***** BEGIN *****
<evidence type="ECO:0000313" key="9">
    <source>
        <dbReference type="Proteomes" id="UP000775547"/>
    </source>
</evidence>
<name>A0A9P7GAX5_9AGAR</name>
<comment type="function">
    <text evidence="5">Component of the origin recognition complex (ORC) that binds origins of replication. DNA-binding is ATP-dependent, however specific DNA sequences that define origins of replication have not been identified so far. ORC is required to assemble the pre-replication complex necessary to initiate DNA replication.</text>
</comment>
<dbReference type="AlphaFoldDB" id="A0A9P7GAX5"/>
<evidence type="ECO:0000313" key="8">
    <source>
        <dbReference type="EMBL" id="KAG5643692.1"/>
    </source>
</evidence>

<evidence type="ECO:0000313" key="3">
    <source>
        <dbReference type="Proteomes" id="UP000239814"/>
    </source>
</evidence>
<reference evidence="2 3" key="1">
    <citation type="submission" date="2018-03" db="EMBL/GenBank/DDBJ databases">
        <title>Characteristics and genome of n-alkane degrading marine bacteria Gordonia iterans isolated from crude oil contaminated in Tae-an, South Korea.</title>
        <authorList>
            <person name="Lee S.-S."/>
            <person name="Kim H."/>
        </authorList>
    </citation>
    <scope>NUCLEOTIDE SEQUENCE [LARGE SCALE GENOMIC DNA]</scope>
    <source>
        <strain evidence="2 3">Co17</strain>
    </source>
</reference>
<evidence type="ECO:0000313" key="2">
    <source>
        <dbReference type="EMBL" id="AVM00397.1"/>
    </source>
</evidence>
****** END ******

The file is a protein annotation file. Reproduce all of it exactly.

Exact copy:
<evidence type="ECO:0000313" key="9">
    <source>
        <dbReference type="Proteomes" id="UP000775547"/>
    </source>
</evidence>
<name>A0A9P7GAX5_9AGAR</name>
<comment type="function">
    <text evidence="5">Component of the origin recognition complex (ORC) that binds origins of replication. DNA-binding is ATP-dependent, however specific DNA sequences that define origins of replication have not been identified so far. ORC is required to assemble the pre-replication complex necessary to initiate DNA replication.</text>
</comment>
<dbReference type="AlphaFoldDB" id="A0A9P7GAX5"/>
<evidence type="ECO:0000313" key="8">
    <source>
        <dbReference type="EMBL" id="KAG5643692.1"/>
    </source>
</evidence>

<evidence type="ECO:0000313" key="3">
    <source>
        <dbReference type="Proteomes" id="UP000239814"/>
    </source>
</evidence>
<reference evidence="2 3" key="1">
    <citation type="submission" date="2018-03" db="EMBL/GenBank/DDBJ databases">
        <title>Characteristics and genome of n-alkane degrading marine bacteria Gordonia iterans isolated from crude oil contaminated in Tae-an, South Korea.</title>
        <authorList>
            <person name="Lee S.-S."/>
            <person name="Kim H."/>
        </authorList>
    </citation>
    <scope>NUCLEOTIDE SEQUENCE [LARGE SCALE GENOMIC DNA]</scope>
    <source>
        <strain evidence="2 3">Co17</strain>
    </source>
</reference>
<evidence type="ECO:0000313" key="2">
    <source>
        <dbReference type="EMBL" id="AVM00397.1"/>
    </source>
</evidence>